R-rated Movies are Worse than PG Movies (in terms of earnings)

Dec 18, 2013

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(#20 of 365) Movie Night

The Motion Picture Association of America (MPAA) ratings such as R, PG-13, PG, and G are discussed and decided by a group of 12 parents in southern California. They each have their own children under the age of 30. 

Given that, why has there been an increase in violent and explicit material allowed on-screen to younger audiences?  Not only are films becoming more violent and racy but there is a higher percentage of PG-13 and R-rated movies being produced.

Between 1995 and 2011, PG-13 and R-rated movies were the trend among filmmakers. There were 4,300 PG-13 and R-rated movies produced in the last 16 years--while there were only 1,200 PG and G movies produced in that same time span.  However, PG-13 and R movies averaged $29 million in box office earnings and PG and G averaged $38.4 million per show. That's about $9 million more in revenue, on the average.

It seems an inconsistent trend that although PG and G rated movies do better in theaters, movie producers are making more PG-13 and R-rated movies. 

Over time, there have been several studies on movie ratings and their popularity.  Keith Merrill, an award-winning filmmaker can confirm, “Every study ever done confirms that R-rated movies are less than half as likely as PG releases to get their money back and earn a profit.” 

Why do filmmakers continue to make PG-13 and R-rated films? According to movie critics, there could be a couple of factors contributing to this.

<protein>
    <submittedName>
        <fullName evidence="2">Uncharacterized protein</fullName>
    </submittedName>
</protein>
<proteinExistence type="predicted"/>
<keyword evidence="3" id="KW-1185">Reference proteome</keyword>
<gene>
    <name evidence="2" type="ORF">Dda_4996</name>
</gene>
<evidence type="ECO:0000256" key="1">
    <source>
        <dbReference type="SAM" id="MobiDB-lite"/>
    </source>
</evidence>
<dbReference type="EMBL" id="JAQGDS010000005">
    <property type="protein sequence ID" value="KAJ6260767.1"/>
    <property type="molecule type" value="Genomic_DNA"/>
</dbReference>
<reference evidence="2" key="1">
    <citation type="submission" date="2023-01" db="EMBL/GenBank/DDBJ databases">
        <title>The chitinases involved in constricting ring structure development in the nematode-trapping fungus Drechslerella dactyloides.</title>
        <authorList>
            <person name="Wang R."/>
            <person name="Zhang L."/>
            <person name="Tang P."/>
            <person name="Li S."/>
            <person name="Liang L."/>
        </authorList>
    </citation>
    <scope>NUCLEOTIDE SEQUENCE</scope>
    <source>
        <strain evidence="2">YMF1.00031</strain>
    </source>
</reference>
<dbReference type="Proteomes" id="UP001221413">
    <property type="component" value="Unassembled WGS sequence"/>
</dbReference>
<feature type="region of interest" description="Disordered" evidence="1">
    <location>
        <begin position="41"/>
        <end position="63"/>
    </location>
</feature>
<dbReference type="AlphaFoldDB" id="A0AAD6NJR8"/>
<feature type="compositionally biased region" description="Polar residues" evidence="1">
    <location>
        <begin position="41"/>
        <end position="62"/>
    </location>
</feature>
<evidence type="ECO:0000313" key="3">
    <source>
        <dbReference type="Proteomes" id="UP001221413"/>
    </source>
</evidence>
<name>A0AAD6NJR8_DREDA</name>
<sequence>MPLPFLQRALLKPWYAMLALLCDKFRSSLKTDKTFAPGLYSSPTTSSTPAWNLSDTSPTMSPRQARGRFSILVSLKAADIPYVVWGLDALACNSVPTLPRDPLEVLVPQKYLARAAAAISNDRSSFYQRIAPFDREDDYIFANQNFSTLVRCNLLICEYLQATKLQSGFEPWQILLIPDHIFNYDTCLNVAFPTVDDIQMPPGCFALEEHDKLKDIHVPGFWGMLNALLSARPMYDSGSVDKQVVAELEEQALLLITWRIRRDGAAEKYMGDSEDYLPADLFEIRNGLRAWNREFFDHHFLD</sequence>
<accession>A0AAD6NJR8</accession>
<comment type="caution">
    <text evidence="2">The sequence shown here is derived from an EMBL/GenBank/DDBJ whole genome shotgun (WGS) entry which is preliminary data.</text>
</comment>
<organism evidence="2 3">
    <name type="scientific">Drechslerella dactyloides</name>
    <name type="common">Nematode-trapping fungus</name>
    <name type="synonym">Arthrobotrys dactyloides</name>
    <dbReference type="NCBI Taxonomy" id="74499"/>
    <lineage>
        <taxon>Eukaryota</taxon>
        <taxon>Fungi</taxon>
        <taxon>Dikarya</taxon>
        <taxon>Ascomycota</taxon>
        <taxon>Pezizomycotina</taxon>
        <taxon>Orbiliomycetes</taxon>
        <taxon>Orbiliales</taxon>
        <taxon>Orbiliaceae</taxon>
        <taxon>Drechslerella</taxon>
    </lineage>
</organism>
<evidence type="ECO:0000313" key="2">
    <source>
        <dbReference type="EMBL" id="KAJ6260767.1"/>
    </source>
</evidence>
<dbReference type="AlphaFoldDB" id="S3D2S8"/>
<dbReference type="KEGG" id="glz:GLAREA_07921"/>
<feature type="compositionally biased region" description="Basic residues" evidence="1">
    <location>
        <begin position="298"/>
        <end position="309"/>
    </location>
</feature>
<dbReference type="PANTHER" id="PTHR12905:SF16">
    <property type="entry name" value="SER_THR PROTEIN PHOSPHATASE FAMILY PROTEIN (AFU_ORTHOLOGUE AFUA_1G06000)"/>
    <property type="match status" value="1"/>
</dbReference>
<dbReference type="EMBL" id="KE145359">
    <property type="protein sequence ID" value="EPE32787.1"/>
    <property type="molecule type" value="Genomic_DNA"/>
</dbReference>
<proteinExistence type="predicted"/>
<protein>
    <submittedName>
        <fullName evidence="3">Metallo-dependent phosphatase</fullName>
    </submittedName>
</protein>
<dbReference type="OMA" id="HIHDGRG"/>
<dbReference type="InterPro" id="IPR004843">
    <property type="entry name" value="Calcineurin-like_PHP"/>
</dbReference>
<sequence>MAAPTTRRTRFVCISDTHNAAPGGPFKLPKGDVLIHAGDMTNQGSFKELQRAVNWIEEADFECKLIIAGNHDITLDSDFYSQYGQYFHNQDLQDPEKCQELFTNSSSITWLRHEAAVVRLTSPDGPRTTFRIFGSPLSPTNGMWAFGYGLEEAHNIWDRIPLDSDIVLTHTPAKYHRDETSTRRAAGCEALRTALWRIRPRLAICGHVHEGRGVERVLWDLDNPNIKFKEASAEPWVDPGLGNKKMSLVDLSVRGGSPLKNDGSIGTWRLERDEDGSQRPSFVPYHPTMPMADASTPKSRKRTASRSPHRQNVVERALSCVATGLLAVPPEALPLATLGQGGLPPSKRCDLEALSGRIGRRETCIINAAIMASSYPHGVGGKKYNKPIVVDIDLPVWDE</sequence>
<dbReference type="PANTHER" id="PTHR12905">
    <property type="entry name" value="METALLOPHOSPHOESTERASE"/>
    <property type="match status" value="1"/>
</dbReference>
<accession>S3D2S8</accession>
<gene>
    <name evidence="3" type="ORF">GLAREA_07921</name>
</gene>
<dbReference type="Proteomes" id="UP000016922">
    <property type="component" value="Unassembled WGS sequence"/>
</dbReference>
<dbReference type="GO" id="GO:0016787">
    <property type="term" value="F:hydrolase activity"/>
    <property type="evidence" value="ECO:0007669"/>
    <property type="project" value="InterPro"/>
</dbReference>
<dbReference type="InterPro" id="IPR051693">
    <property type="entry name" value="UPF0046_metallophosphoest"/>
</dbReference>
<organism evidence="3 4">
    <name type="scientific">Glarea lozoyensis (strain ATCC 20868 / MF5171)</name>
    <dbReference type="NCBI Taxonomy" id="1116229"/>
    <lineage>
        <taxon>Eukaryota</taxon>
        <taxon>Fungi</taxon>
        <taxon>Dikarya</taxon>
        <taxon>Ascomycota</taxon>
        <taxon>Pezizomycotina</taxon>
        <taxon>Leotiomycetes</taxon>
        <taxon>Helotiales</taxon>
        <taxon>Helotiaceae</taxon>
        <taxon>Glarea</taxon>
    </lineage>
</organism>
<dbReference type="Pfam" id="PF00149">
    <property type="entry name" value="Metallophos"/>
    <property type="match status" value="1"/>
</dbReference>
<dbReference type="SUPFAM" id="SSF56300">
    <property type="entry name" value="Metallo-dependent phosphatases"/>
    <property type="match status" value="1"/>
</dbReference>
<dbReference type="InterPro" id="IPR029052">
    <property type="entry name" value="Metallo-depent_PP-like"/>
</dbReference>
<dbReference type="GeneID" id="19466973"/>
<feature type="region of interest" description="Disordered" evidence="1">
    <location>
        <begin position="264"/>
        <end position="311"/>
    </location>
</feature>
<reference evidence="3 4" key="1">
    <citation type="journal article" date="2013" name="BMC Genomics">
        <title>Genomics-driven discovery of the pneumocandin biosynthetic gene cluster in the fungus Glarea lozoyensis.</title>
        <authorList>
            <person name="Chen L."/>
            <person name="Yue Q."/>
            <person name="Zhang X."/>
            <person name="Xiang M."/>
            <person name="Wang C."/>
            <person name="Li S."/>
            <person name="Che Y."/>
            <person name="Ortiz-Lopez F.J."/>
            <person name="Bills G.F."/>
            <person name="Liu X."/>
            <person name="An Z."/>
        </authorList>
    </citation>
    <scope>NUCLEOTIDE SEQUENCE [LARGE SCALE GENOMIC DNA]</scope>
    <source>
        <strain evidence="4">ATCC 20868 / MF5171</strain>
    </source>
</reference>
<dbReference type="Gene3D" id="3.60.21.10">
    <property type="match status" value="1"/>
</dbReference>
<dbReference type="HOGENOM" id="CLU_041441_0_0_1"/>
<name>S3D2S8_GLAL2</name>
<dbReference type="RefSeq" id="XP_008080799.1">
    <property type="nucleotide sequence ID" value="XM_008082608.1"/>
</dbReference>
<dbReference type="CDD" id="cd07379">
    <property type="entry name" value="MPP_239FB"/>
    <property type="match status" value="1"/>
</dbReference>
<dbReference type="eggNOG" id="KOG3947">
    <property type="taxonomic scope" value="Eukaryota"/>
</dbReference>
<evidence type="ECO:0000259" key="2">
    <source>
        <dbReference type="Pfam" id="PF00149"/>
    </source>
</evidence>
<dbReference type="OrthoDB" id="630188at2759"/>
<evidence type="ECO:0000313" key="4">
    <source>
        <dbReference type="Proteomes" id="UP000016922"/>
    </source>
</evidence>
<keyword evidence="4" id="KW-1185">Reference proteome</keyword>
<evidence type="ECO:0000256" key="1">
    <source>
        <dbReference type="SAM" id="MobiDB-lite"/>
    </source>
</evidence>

Chris Hicks, a columnist and movie critic, attributes these trends to Hollywood filmmakers’ liberal thinking.  The cultural values and acceptable norms have shifted over the years, which are reflected in the box office numbers. As with anyone and their peers, filmmakers want to be respected and admired. In the movie industry, to be viewed as a serious filmmaker it requires the production of edgier films.

Betsy Bozdech, another movie critic and director of Common Sense Media, has a different view. She feels that movies are only produced if they are destined to sell. Bozdeck says the current trends show that what people want are PG-13 and R movies; once people want PG and G movies, filmmakers will start producing more.

The effect of inappropriate media on children is long-lasting. Parents should remain conscious of media trends and protect your children from seeing inappropriate content. Whether it is on the computer, the home TV, or in theaters, there are a number of ways to prevent children from viewing such content.

Net Nanny is an internet safety software that can block vulgar content on the Internet and give parents control over what their children are allowed access. 

Other sites available to parents are:

http://www.kids-in-mind.com/

http://www.commonsensemedia.org/movie-reviews

http://boxofficemom.com/

Source: http://www.deseretnews.com/article/705374664/Where-have-all-the-PG-movies-gone.html?pg=all